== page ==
integrate:

[(1/3)x^3]*(1+x^4)^(1/2)

u = 1 + x^4

du = 4x^3dx

but i have no idea how to finish it from here any help would be greatly appreciated...i took cal 1 about a year ago and i forgot how to properly use u substitution

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- Jan 30th 2011, 02:31 PMmaybnxtseasnu substitution problem
integrate:

[(1/3)x^3]*(1+x^4)^(1/2)

u = 1 + x^4

du = 4x^3dx

but i have no idea how to finish it from here any help would be greatly appreciated...i took cal 1 about a year ago and i forgot how to properly use u substitution - Jan 30th 2011, 02:46 PMskeeter
- Jan 30th 2011, 03:03 PMmaybnxtseasn
how did u get x^3 in the numerator? did u missread my problem?

- Jan 30th 2011, 03:20 PMArchie Meade
- Jan 30th 2011, 03:25 PMskeeter
- Jan 30th 2011, 03:40 PMmaybnxtseasn
ive worked my problem down to the last step both of u have...now do i just integrate the simple equation with u? and then plug in for u and du? to get my final awnser?

so for example

if i integrate your last equation i get

(2/3)u^(3/2) du <---- do i just plug in (1+x^4) for u and im done? - Jan 30th 2011, 03:49 PMArchie Meade
Yes, as your final solution needs to be in terms of x.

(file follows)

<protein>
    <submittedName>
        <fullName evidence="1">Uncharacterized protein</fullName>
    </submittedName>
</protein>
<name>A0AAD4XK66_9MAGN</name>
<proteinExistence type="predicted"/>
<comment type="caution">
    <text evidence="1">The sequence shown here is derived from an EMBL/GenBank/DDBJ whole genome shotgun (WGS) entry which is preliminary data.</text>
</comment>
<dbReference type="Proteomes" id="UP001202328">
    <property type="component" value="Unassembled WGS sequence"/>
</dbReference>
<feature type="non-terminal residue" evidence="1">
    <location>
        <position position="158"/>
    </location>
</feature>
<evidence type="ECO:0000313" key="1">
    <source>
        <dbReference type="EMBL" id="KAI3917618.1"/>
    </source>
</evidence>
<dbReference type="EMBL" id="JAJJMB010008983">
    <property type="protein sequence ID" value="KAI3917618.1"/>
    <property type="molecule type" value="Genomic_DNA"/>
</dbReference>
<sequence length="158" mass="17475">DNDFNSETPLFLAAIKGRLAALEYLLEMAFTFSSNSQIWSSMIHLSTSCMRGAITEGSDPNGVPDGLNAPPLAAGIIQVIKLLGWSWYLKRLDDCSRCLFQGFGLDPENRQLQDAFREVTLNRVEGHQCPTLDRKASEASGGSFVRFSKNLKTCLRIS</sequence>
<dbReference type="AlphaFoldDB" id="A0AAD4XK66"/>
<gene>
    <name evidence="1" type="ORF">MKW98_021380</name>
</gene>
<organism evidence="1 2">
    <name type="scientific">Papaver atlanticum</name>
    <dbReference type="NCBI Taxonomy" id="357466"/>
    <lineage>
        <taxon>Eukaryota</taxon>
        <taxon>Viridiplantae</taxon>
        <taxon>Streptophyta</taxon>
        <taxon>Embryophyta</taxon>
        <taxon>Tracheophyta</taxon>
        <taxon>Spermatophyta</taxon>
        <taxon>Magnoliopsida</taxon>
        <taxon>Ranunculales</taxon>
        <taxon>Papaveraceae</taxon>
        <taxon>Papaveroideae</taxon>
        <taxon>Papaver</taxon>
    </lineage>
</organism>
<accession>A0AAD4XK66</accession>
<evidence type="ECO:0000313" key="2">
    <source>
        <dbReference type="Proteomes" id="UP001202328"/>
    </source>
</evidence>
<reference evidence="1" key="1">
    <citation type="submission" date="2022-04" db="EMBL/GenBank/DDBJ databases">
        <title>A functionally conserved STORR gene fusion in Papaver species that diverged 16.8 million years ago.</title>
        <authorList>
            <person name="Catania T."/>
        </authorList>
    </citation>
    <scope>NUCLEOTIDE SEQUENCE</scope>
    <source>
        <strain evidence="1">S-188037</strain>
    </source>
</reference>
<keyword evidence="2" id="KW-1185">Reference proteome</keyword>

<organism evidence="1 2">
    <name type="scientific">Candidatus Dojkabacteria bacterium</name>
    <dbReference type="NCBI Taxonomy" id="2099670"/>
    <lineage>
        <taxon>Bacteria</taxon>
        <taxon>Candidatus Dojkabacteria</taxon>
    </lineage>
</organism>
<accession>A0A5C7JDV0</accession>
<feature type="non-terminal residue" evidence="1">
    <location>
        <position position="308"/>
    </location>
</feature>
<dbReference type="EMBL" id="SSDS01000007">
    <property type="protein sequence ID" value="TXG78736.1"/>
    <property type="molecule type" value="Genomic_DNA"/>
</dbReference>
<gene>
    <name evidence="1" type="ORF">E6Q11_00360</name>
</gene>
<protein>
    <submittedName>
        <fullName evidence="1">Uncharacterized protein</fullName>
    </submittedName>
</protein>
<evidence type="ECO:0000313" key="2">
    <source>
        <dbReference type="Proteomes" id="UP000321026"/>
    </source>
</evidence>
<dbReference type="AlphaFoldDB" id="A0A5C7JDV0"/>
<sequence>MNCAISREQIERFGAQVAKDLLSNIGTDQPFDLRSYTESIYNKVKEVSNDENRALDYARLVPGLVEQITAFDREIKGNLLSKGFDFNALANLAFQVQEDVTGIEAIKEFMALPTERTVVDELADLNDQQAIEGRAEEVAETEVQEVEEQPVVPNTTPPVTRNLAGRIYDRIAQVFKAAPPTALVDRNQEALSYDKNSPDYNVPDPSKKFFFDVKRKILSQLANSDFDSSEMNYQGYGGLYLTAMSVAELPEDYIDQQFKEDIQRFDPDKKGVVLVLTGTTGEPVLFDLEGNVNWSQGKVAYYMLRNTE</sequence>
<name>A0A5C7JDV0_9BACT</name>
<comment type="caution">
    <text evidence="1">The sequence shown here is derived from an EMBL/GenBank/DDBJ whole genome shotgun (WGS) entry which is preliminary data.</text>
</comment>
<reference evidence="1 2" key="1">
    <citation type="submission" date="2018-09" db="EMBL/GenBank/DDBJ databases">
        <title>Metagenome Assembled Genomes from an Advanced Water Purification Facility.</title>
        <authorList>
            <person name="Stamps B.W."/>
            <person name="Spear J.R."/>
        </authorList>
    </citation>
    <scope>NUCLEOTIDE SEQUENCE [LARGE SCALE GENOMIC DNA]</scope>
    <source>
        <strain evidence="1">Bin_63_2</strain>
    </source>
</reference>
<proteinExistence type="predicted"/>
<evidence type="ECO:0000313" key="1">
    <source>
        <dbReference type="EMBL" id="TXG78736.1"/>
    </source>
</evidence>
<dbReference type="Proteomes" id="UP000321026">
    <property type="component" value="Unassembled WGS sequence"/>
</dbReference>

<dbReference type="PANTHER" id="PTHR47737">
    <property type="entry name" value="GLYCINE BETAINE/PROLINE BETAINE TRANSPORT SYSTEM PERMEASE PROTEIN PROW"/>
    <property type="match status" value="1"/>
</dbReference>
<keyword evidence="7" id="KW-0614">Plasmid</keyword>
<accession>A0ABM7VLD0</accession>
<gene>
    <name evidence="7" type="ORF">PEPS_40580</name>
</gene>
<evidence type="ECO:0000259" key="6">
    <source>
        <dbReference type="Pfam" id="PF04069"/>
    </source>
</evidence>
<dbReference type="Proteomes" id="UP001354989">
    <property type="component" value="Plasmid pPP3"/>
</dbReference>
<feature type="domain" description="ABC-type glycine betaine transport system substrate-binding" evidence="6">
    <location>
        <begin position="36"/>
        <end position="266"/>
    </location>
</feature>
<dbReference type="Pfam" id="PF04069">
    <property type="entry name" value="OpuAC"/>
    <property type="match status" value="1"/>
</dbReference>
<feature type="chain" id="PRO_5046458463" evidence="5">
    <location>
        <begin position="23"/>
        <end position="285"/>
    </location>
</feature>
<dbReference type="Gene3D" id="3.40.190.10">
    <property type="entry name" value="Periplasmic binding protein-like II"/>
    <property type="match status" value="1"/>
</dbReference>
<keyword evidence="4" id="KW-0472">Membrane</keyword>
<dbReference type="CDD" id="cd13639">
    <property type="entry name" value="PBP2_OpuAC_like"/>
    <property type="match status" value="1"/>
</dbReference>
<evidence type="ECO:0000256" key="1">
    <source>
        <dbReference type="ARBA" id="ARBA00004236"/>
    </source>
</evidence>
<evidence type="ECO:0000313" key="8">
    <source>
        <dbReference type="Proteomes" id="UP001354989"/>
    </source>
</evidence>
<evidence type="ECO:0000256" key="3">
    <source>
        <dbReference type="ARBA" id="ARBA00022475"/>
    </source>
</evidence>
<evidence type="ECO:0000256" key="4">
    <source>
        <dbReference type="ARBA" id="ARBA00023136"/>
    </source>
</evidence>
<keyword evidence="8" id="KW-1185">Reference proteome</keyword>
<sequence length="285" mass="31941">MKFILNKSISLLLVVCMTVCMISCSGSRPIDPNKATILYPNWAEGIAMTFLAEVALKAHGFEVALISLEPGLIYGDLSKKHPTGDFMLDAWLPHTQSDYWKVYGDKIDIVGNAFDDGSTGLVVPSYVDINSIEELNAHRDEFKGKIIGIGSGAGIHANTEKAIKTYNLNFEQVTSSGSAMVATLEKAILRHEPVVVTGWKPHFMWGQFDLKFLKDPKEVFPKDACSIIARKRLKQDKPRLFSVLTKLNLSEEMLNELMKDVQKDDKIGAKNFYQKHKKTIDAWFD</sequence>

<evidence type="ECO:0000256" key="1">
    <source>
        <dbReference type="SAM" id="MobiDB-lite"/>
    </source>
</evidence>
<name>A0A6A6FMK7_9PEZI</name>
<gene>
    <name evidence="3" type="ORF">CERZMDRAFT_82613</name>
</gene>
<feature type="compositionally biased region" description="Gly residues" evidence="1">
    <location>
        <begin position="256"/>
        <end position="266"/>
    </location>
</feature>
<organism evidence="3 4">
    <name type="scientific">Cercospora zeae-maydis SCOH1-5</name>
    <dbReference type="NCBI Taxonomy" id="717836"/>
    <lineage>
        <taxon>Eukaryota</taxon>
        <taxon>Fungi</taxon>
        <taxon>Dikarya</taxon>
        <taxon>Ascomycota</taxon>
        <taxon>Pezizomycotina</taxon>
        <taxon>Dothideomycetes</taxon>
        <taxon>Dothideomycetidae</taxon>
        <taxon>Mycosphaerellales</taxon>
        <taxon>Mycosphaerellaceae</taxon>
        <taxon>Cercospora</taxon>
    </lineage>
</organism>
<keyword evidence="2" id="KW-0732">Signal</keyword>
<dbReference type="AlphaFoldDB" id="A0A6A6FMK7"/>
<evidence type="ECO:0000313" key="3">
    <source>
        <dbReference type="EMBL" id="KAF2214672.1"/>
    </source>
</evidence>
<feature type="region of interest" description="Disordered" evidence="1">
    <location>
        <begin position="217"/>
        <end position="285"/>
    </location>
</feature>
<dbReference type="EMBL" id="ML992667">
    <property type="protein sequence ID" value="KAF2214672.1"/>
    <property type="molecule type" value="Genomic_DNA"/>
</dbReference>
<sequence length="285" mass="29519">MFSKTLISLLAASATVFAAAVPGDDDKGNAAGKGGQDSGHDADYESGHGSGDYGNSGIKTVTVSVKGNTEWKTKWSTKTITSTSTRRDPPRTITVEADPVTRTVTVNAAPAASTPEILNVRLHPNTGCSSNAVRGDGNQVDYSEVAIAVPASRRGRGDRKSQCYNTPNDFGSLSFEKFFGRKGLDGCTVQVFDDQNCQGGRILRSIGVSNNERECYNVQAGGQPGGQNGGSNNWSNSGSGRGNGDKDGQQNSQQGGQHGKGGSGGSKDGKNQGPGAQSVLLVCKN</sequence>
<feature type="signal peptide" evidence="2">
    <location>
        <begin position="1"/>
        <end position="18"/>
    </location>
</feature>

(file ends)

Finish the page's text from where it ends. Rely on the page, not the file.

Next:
Also add on the constant of integration.

The u-substitution allows a "convenient" solution.

For the calculation of definate integrals (not necessary here), you may choose to return to x,

or evaluate the definate integral using u with a change of limits to u. - Jan 30th 2011, 06:07 PMmaybnxtseasn
(1/18)(1+x^4)^(3/2) du <----- do i just change du to dx or am i missing something for the final answer because that seems to easy?

- Jan 30th 2011, 06:28 PMskeeter
- Jan 31st 2011, 02:15 AMTheCoffeeMachine
- Jan 31st 2011, 04:16 AMtom@ballooncalculus
@ maybenxtseasn: The Coffee Machine's point relates (I think) to your earlier question about u-substitution and the chain rule... to which the answer was yes, the first one is only for navigating the second. So if the first is bogging down you might want to try a different navigational aid (if only to see how the u-sub should be working). Here's my version of what TCM is pointing out...

http://www.ballooncalculus.org/draw/...n/fourteen.png

To find F, integrate with respect to the dashed balloon (which is like where you integrate with respect to u)...

http://www.ballooncalculus.org/draw/.../fourteena.png

So you have...

http://www.ballooncalculus.org/draw/.../fourteenb.png

... where (key in spoiler) ...

__Spoiler__:

_________________________________________

Don't integrate - balloontegrate!

Balloon Calculus; standard integrals, derivatives and methods

Balloon Calculus Drawing with LaTeX and Asymptote! - Jan 31st 2011, 04:53 AMArchie Meade